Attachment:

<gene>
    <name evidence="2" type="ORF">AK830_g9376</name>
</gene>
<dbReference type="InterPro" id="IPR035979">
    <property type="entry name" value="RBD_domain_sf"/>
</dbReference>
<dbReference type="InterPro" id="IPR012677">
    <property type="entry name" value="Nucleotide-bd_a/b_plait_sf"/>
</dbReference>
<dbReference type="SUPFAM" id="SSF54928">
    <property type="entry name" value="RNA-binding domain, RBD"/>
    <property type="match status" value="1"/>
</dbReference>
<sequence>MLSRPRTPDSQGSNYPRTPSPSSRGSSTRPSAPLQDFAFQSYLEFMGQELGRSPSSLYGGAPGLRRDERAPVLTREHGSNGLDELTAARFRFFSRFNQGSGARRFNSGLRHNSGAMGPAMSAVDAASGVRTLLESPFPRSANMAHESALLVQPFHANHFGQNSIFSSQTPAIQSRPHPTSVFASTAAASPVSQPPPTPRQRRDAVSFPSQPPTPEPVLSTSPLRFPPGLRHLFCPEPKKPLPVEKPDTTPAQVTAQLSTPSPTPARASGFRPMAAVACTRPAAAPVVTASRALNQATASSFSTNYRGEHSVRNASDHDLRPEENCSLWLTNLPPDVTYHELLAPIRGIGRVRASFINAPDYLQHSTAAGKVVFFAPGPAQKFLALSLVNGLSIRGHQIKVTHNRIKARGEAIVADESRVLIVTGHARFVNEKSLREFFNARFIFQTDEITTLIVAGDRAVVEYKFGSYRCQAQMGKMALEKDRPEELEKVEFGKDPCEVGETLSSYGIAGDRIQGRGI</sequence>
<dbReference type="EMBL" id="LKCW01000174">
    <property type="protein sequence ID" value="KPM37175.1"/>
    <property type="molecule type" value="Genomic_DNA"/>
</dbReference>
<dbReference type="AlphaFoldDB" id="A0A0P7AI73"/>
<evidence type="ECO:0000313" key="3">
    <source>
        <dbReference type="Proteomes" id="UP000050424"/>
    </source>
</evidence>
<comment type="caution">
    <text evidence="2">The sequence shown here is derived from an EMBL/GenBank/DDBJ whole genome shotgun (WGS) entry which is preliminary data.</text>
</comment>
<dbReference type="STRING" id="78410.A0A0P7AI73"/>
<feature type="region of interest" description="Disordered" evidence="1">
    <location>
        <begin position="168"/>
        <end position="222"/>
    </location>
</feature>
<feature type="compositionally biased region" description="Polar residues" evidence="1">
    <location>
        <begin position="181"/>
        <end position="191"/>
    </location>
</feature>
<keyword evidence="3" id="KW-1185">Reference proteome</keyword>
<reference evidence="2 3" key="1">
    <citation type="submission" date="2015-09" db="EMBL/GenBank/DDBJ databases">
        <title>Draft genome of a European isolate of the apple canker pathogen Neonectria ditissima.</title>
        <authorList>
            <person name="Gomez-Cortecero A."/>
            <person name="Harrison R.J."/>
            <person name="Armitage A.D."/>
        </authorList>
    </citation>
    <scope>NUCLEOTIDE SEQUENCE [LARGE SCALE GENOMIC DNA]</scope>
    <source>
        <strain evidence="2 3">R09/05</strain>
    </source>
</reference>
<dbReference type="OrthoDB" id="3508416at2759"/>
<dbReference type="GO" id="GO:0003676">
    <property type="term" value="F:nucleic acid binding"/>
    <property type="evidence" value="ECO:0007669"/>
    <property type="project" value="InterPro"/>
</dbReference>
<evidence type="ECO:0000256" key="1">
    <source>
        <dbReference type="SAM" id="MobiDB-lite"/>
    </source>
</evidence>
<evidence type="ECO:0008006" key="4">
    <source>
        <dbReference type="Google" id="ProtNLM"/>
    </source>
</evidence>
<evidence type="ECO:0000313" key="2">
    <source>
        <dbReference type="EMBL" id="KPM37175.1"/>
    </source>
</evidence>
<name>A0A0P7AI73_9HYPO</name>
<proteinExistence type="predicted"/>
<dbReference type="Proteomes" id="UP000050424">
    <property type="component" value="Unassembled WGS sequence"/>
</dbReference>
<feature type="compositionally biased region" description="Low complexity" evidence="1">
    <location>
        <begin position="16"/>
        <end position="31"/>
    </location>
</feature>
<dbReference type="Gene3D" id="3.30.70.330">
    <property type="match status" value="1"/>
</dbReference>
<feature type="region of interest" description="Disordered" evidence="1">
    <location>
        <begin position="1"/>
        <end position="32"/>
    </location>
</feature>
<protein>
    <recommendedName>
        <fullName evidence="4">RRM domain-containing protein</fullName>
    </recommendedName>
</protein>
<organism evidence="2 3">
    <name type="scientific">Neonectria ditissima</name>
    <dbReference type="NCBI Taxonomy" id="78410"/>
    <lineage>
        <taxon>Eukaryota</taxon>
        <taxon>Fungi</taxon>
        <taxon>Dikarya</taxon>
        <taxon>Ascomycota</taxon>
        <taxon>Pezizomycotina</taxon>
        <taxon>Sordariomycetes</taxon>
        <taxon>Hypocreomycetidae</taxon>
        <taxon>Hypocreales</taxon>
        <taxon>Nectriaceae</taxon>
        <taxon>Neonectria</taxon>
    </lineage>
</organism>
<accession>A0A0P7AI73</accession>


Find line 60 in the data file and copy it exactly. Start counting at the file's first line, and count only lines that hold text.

    <property type="project" value="InterPro"/>